Mind Matters: Effects of birthing grief

Years ago at a nearby retreat center, Temenos, I offered afternoons of healing for what I termed “griefs of birthing.” Anyone who had experienced miscarriages, infertility, stillbirths, sudden infant death syndrome and elected abortions were welcome.

There was little venue then to express grief about such invisible losses. In the parlance of thanatology (death studies), they were and are “disenfranchised” griefs — the invisible losses for which the culture gives short shrift, and generally there are no mourning rituals or memorials.

What led me to design an afternoon on healing for these losses — which, in effect, developed into a sort of memorial service — was that I myself had suffered multiple miscarriages followed by a few years of infertility. My mother and my paternal grandmother had also experienced miscarriages and early infant loss.

My losses, and the losses of my intergenerational family prompted me to reach out to others in similar circumstances. Resources for griefs of birthing were slim.

Now, however, I am pleased to report that there are not only resources for support but also research to corroborate my anecdotal evidence, that, indeed, griefs of birthing can wield a mighty blow.

Bolstering the many stories I have heard, new research suggests: “that some women may mourn for much longer than expected, even after the birth of a healthy child, although the range and the severity of the symptoms may vary.” (APA Monitor, June, 2012)

I recall in my healing groups that there were women who had unresolved feelings of loss from miscarriages that had occurred twenty years before. While the person sitting next to them may have endured a very recent loss that was still raw, their grief remained locked in their hearts — old wounds never given a chance to be acknowledged.

However, the research is also identifying how men experience griefs of birthing. In part, men confront the physical loss of their wives. “When can I get her back?” is their refrain. In lesbian relationships, it is found that the non-pregnant partner experiences the grieving mother in much the same fashion as the male, i.e., a sense of loss of the partner, “Where is she?”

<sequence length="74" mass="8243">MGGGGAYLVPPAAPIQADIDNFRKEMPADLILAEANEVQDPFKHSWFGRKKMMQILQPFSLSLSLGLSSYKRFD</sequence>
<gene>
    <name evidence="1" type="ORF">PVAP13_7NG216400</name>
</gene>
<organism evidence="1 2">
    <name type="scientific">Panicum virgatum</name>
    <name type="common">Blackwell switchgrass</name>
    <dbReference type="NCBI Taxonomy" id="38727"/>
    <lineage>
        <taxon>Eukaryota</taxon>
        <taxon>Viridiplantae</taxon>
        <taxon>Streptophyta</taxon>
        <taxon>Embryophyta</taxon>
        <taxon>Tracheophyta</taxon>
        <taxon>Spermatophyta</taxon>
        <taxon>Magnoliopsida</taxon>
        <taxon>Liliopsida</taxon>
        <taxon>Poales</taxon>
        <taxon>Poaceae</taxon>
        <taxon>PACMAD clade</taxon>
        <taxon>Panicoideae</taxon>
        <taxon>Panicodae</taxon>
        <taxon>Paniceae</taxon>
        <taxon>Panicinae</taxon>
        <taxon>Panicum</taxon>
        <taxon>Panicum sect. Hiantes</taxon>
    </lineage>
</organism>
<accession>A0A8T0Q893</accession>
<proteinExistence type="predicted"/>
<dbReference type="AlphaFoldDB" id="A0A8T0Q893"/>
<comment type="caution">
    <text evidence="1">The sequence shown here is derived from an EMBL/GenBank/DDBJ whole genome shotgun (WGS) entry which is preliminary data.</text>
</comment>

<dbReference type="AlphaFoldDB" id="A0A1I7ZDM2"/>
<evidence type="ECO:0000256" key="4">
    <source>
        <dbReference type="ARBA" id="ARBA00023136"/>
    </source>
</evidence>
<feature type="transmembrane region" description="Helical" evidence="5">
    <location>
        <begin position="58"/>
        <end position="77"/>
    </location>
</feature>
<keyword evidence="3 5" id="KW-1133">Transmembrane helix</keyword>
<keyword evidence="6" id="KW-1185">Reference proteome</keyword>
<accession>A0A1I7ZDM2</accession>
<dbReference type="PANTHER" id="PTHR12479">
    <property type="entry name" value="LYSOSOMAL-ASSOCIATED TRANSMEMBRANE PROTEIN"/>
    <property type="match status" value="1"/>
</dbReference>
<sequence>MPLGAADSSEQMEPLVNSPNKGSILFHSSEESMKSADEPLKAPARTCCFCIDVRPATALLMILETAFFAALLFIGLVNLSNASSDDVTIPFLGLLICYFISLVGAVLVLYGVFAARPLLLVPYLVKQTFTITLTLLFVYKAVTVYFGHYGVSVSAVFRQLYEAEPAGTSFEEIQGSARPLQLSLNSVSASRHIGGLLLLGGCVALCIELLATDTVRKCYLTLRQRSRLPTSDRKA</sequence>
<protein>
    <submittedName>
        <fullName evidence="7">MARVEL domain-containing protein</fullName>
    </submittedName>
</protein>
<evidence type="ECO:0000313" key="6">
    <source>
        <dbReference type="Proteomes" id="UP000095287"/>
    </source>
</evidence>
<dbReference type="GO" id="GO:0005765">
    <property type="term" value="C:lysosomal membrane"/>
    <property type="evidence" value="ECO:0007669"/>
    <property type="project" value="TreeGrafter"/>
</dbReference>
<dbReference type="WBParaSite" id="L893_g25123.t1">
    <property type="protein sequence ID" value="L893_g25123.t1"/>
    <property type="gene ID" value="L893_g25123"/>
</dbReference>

This may also be the unarticulated question of an infant born subsequent to a birthing loss. Women who have experienced birthing losses and have not had avenues to express their grief may spiral into depression and anxiety. And so a baby born after the loss may develop “disorganized attachment” in response to the mother’s depression. In other words, the mother-infant bond is disrupted. Literally, the mother’s gaze with her infant is out of sync.

An early miscarriage that precipitated unresolved grief can have profound effects upon the child (or children) born after. This emotional effect can cascade down the generations.

Yet, this is not about life being predetermined or set in stone. When we become aware of the importance of honoring the suffering, the losses, the emotions of such grief, the intergenerational story can be one of healing and hope.
Suggested further reading:

Elizabeth Leis-Newman, “Miscarriage and Loss”, APA Monitor on Psychology (June, 2012).
Pamela A. Geller PhD, Mark B. Woodland MD, Christof J. Daetwyler MD, et al, “Psychological and Medical Aspects of Pregnancy Loss,” WebCampus.DrexelMed.edu/interactive/PregLoss.

* Kayta Curzie Gajdos holds a doctorate in counseling psychology and is in private practice in Chadds Ford, Pennsylvania. She welcomes comments at MindMatters@DrGajdos.com or (610)388-2888. Past columns are posted to http://www.drgajdos.com.

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